Ernesto Antonio Puente, better known as Tito Puente, was born and raised in New York, but he never forgot his background, roots, and culture of Puerto Rico. The King of Latin Music would have turned 90 years old on Saturday, April 20.

This year, Sony Music Latin is honoring Tito Puente with the release of a limited edition of Tito Puente: Quatro – The Definite Collection, a 5-CD / 5-LP and digital box set (both now available). Each component includes some of the best musical works of the Latin jazz legend, one who truly placed Latin music on the map.

Campus Circle conducted a phone interview with the set’s curator and producer Anthony Gonzalez, who also is a Sony Music Latin A&R executive. Gonzalez, based in Miami, talked about the concept of Quatro, memories and the before and after eras of Tito Puente, among other things.

Campus Circle: This release has been 10 years in the making, but tow did the concept of this set come about?

Anthony Gonzalez: I always wanted to pay homage to him one way or another. I just didn't want to do another 'Greatest Hits.' I think it's one of those crazy things that happen in our business one too many times. I think the title 'Greatest Hits' should be barred, but that's just my own personal issue. I wanted to pay homage to him. Of course I can't; he's not around. Maybe if eight years ago I would've been in a position to say, ‘Hey Tito, I want to record you or I want to produce a record for you.’ Maybe that could've happened. That said, I just wanted to pay homage to him for the great contribution to Latin music, to jazz, to rock and roll. There are so many genres that he was so influential to. I really had to dig deep because I wanted to do it in the most respectful and honorable way to him and in a very musical way too because I wanted it to reflect his musical contribution. I wanted it to be so that a fan could hear what that influence is and where it came from. I had to dig deep and listen to everything, and then it just came to me. There were four albums that really stuck out. They laid out the foundation for his career in my opinion and for many styles that came afterwards in Latin music and Latin jazz. Those four albums were the bedrock for what was to come years later.

CC: What's the biggest memory you have of Tito Puente?

AG: Watching him on TV as a child. Even before I started playing music, just seeing this guy beating on these drums, which at the time I didn't even know what they were called. He just made it look really easy.

CC: Bobby Sanabria has been quoted saying that there were two periods of Latin music and jazz music: before Tito Puente and after. Do you agree?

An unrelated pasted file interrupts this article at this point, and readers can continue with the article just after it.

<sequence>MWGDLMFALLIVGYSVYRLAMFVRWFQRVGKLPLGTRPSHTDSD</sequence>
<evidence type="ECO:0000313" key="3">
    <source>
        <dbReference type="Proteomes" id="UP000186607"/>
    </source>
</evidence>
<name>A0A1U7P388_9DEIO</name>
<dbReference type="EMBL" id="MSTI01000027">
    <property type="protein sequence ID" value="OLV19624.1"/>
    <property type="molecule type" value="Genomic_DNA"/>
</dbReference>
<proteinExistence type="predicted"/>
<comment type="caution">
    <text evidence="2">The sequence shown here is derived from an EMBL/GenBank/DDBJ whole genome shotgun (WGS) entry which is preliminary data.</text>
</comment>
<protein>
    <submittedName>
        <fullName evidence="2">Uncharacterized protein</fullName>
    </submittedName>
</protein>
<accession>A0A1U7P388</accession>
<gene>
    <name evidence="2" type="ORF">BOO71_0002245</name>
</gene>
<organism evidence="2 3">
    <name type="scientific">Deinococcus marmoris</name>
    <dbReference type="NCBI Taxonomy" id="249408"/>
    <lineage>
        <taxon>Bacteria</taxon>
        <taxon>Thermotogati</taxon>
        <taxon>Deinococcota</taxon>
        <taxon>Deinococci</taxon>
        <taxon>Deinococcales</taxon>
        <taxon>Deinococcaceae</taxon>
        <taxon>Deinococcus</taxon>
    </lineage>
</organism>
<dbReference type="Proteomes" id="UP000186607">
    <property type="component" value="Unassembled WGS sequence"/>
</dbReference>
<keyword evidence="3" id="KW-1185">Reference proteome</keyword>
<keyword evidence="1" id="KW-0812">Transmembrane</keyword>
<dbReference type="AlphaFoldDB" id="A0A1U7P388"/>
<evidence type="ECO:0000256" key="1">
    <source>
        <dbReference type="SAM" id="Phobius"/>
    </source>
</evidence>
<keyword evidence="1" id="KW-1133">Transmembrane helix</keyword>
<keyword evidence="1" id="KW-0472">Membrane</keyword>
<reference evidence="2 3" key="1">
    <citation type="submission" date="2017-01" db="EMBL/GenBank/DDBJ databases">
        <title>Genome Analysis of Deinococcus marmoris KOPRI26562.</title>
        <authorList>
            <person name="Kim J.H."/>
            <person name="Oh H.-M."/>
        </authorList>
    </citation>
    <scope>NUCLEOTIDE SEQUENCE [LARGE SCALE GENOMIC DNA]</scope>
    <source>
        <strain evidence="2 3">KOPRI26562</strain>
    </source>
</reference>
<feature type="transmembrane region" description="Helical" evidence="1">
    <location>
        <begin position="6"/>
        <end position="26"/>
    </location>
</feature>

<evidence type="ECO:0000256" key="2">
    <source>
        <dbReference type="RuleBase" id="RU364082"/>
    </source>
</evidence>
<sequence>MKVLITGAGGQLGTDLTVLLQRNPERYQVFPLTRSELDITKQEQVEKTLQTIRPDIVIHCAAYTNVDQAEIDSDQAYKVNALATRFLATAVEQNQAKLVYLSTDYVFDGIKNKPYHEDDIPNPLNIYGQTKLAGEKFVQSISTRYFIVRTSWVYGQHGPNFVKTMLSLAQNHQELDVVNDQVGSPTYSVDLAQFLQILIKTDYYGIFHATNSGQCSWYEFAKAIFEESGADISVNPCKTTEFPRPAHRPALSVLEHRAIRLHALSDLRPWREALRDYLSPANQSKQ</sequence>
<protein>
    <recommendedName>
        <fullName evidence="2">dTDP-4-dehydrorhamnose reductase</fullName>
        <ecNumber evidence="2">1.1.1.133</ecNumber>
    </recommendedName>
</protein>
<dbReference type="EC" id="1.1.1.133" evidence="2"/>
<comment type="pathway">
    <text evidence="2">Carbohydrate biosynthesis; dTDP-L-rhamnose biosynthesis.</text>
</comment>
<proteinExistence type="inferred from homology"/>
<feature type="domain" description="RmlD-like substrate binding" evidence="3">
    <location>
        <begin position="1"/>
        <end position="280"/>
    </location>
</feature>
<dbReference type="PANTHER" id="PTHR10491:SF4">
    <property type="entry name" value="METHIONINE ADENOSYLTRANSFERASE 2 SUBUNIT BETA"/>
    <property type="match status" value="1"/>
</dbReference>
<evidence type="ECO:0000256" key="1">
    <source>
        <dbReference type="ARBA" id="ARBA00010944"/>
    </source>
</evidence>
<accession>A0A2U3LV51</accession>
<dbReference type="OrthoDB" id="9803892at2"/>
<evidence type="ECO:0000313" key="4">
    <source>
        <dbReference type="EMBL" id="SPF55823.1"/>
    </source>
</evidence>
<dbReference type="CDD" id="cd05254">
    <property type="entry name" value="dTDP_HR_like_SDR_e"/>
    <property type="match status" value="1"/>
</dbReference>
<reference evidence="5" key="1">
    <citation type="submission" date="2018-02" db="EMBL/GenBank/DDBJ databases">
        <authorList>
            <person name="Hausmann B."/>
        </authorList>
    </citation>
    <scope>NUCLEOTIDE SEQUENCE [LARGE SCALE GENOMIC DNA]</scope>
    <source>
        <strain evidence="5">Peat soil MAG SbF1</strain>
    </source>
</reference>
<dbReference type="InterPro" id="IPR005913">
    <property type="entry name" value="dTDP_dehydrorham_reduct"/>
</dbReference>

AG: I totally agree with Bobby. He managed to somehow cook the right stew. You can have all the right ingredients by your side and toss them into the pot, but it doesn't mean that it will end up tasting well. He just knew the right does of this and a little bit of that, and he worked hard at it. It wasn't a fluke. He worked hard at it and developed it, and he continued working on it right up until the day he passed.  

CC: This would've been his 90th year of existence. If alive and health permitting, do you think he would still be involved with music in any way, shape or form?

AG: I think he would…I think he would've still been playing and touring and making TV appearances; he had so much energy.

CC: Did Tito Puente’s energy come from his passion for music or was it simply just him?

AG: I think it's a little bit of both. I think he had a God-given gift – that he was born that way, and he was just full of drive and energy. On the other end, once he was committed, he was committed to himself and to music, and he made sure that it would sound right. And he was very particular about that. It needed to be right. He wouldn't offer anything less if you went to see him live or picked up any of his albums.

CC: Would you say this release is the biggest event in Latin music this year?

AG: I have to say that I'm extremely grateful for the reception it's gotten. When you work on something as extensively as this, we all want it to be well-received and appreciated because it is the efforts of our work. But it has been very humbling to see the reaction from Tito's fans, music fans, percussionists. They're just really enamored with the project, how it was designed and how it was delivered. 

CC: Why should the public check out this particular release?

AG: This project was done for the love of Tito and his contributions. If it's a younger generation, they'll be discovering Tito. They'll be discovering new music, new art forms, new styles and listening to new things. They'll also get to see where certain things came from and where things are going, and with Tito being as influential as he was, it might provide some answers to the younger generation who didn't know much about him or his music, or maybe never listened to his recordings. And to his fans out there, they can enjoy his music and his contributions. I would like for his music to be around for many years to come, and I hope that someone will pick up where I left off and continue the momentum from there.

CC: Anything else you would like to add?

AG: I hope everyone enjoys it as much as I did putting it together. I hope it motivates some people to go out and buy a turntable. It's become a novelty piece nowadays but listening to the vinyl recordings is a new experience. You'll enjoy them all over again and get to experience them in a much different dimension.

Tito Puente: Quatro – The Definite Collection is now available.